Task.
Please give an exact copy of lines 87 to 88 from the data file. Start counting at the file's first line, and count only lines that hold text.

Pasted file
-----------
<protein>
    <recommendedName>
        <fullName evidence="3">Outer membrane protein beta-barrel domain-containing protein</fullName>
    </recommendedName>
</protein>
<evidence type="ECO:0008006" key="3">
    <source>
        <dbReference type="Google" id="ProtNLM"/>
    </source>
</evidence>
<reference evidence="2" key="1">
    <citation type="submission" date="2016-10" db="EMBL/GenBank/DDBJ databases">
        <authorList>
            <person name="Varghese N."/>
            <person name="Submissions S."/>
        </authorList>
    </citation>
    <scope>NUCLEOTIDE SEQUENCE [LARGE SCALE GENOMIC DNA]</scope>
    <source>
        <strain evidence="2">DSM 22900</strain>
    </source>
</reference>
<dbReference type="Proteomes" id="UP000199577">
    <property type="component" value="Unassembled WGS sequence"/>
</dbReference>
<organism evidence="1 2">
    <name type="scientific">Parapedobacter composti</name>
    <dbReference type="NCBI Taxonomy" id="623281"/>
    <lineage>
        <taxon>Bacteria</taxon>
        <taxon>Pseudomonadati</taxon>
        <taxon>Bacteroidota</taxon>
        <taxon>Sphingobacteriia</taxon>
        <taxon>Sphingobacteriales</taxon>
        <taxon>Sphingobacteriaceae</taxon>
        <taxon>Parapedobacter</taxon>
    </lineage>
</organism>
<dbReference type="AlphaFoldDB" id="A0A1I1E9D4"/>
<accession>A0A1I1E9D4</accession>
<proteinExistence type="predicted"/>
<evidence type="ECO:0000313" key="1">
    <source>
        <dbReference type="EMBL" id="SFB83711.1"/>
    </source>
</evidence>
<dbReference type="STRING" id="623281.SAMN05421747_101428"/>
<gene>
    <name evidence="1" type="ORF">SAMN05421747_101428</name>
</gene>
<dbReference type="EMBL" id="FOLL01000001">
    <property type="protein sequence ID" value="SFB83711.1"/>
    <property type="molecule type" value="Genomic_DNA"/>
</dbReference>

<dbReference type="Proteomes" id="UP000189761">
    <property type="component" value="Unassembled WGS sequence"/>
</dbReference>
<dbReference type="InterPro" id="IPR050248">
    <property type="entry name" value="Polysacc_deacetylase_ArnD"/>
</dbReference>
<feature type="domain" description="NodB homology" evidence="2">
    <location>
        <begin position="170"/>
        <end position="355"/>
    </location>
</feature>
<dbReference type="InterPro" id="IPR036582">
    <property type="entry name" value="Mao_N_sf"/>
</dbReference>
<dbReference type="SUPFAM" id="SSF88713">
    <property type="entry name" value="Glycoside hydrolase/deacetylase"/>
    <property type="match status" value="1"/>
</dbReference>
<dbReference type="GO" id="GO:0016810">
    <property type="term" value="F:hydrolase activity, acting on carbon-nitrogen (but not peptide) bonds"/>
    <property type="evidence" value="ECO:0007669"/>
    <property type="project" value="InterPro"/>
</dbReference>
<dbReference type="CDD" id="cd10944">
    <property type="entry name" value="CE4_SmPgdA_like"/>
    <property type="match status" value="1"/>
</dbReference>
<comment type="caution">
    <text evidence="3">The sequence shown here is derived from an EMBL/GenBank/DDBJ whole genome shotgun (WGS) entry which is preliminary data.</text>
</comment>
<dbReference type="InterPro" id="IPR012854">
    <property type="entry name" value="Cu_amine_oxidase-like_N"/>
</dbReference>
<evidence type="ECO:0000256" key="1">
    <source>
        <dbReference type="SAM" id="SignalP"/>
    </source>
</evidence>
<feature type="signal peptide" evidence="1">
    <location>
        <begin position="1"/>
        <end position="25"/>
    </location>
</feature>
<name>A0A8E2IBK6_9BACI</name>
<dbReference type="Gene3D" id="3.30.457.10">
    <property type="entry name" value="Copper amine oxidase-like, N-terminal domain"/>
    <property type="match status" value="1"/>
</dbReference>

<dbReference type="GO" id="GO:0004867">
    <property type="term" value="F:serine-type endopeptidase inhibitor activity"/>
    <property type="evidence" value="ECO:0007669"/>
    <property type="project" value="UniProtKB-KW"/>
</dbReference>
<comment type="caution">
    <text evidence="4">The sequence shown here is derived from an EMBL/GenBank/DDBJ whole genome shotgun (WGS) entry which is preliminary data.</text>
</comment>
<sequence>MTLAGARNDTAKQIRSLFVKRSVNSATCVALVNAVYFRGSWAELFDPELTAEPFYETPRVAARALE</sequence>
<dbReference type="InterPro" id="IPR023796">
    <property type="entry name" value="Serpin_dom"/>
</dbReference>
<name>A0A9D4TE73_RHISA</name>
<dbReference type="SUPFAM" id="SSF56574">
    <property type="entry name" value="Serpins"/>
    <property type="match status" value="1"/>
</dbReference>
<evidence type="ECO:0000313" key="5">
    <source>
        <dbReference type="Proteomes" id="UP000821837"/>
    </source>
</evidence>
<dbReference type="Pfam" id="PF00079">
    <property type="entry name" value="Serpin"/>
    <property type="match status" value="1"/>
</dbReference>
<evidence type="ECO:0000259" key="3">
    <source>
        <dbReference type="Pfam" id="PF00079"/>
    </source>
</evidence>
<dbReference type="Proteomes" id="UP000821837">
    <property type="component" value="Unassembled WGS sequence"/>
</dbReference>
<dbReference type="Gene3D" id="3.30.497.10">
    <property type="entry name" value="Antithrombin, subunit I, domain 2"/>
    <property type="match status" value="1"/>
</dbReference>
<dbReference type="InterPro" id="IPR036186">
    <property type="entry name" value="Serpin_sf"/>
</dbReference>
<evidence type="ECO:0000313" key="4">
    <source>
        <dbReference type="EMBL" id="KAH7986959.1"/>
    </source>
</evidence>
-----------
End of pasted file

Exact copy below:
    <property type="entry name" value="Cu_amine_oxidase-like_N"/>
</dbReference>